As the General Assembly met today to consider how best to help Africa in its efforts to promote peace and development, top United Nations officials highlighted the gains made so far and called for greater engagement to consolidate progress as well as advance even further.
“Today, a new Africa is rising. The quest to unite the continent, and transform it into a region of economic prosperity and social justice, has never been closer to fulfilment,” Vuk Jeremic, the President of the General Assembly, said as he opened the thematic debate on the peaceful resolution of conflicts in Africa.
He told the 193-member Assembly that growth rates in many parts of Africa have been “resilient,” even though a number of countries have been amongst the hardest-hit during the global economic crisis.
“Despite this troubling reality, trade and investment has expanded, and the continental-wide internal market has been built up over the past several years. By any measure, this progress is remarkable and unprecedented,” he noted. “Yet much more needs to be done before the gap between the promise of Africa and the reality on the ground is fully bridged.”
Among those participating in the meeting was President Obiang Nguema Mbasogo of Equatorial Guinea; the former President of Burundi and current High Representative of the African Union on Mali and Sahel, Pierre Buyoya; and several other ministers.
Mr. Jeremic said the debate aimed to provide an occasion for Member States to present concrete proposals for how the UN can help consolidate Africa’s gains; to encourage the international community to deepen its support for the continent’s efforts to promote durable peace and sustainable development; and to celebrate the African Union’s 50th anniversary, which will be commemorated next month at its headquarters in Addis Ababa, Ethiopia.
“I believe the world must engage much more resolutely to help bring to an end the conflicts that continue to tragically claim the lives of so many Africans,” he stated, adding that the situations in Mali, the eastern Democratic Republic of the Congo (DRC) and the Central African Republic (CAR) remain sources of great concern.
“Notwithstanding recent progress in Somalia, Sudan and South Sudan, the fragility of the entire Sahel-Sahara region needs to be addressed in a much more concerted fashion,” he stated.
He added that the international community must devote more attention to the complex security issues faced by the continent, from terrorism, secessionist threats and transnational organized crime, to the proliferation of arms, effective peacebuilding and mass migration.
Secretary-General Ban Ki-moon reaffirmed that Africa is one of the top priorities for the UN. “From development to preventive diplomacy, from peacekeeping to capacity-building and much else, we work day in and day out alongside our African counterparts towards long-term peace, prosperity and human rights,” he stated.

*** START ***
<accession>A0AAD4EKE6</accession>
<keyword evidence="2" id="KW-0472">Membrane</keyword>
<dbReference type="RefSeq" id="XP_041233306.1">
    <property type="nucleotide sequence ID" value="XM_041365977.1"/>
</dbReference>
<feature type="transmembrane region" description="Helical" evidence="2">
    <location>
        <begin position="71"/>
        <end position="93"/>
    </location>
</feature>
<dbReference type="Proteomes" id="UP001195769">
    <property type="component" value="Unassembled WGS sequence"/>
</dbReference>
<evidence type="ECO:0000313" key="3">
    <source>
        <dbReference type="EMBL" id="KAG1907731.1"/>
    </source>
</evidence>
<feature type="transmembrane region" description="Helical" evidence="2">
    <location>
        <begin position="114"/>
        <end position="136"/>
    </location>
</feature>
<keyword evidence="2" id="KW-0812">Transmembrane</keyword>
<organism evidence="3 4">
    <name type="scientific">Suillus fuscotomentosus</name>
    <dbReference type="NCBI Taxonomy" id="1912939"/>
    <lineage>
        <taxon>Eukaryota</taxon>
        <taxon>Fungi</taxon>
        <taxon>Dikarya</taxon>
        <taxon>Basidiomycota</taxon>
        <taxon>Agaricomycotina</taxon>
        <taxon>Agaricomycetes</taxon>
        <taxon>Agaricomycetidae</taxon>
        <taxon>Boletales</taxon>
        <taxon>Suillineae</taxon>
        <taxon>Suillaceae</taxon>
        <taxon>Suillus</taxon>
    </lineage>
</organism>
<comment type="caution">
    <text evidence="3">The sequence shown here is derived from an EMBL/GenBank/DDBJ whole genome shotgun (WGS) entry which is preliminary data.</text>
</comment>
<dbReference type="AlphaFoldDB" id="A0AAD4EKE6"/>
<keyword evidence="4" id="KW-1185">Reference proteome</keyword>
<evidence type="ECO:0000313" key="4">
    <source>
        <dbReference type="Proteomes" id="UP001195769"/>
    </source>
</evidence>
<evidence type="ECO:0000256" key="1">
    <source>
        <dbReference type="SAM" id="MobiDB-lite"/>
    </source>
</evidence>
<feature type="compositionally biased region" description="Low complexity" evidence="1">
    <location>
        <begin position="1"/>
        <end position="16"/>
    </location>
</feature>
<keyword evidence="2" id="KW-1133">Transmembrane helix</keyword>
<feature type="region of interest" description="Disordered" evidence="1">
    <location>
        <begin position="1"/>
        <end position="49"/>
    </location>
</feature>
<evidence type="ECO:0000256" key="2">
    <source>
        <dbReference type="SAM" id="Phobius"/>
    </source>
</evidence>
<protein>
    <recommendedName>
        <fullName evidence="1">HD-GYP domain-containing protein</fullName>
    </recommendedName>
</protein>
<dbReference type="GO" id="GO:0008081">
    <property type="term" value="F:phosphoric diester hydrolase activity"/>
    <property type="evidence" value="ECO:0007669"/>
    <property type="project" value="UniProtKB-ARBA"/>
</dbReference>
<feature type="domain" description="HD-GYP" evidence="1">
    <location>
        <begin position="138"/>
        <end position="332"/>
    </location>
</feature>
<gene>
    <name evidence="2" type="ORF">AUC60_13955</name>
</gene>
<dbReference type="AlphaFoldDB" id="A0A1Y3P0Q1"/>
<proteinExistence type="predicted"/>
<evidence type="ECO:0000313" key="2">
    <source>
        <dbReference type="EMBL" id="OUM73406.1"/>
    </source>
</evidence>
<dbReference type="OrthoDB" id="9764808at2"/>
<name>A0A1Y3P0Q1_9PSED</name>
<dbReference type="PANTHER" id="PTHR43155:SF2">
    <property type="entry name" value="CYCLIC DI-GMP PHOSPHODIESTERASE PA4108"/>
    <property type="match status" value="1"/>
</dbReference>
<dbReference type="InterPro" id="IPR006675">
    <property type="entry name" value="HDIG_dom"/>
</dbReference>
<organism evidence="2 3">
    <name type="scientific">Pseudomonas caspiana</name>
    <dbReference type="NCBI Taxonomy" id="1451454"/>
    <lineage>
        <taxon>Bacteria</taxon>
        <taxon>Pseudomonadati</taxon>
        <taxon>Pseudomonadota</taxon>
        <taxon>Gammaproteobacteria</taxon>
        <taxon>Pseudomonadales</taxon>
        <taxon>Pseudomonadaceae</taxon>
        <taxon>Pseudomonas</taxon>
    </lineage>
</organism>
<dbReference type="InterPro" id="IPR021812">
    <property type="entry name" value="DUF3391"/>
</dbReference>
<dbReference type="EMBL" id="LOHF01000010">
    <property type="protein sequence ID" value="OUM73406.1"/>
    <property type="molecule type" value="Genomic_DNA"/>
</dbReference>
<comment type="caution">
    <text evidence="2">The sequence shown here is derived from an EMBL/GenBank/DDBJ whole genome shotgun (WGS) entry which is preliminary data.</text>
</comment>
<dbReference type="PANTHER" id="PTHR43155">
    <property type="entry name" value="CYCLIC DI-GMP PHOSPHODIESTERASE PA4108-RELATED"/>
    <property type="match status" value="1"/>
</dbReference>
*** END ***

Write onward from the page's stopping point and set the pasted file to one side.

He went on to say that “the path from colonization to emancipation has been rocky,” but that has not stopped the people of Africa from resolutely marching forward.
“Africa has made great strides,” the Secretary-General stated. “This is not always an easy message to get across. But the facts speak for themselves. Africa today is home to seven of the world’s ten fastest growing economies. More Africans live under democratic systems than ever before…”
“Steady gains are also being made in consolidating peace and security,” he continued. “Insecurity in the Central African Republic, Mali, the broader Sahel region and the Democratic Republic of the Congo, as well as the unconstitutional transfer of power in Guinea-Bissau, cannot disguise the fact that the number of conflicts in Africa continues to decline.”
The UN is committed to supporting the peaceful prevention and resolution of conflicts in Africa, Mr. Ban said, highlighting several recent positive achievements, from the peaceful presidential polls in Kenya to Sudan and South Sudan moving ahead to resolve outstanding matters in a constructive manner.
“The resolution of conflicts in Africa, or anywhere else, cannot just be a matter for elites to decide,” he added. “Communities must feel they have ownership of these initiatives and processes.
“The AU and the UN can and must work to find inclusive and durable solutions and strengthen the capacity of all actors to engage in the peaceful resolution of conflicts, especially women.”
On the sidelines of the debate, Mr. Ban met with the President Mbasogo of Equatorial Guinea and reiterated the UN’s commitment to continue to lend its support to the efforts of that country and Gabon towards a peaceful settlement of their border dispute, through referral to the International Criminal Court in a timely manner.
The Secretary-General also met separately with the Foreign Minister of Ethiopia, Tedros Adhanom Ghebreyesus, and the Foreign Minister of Egypt, Mohamed Kamel Amr, with whom he discussed respective national and regional issues.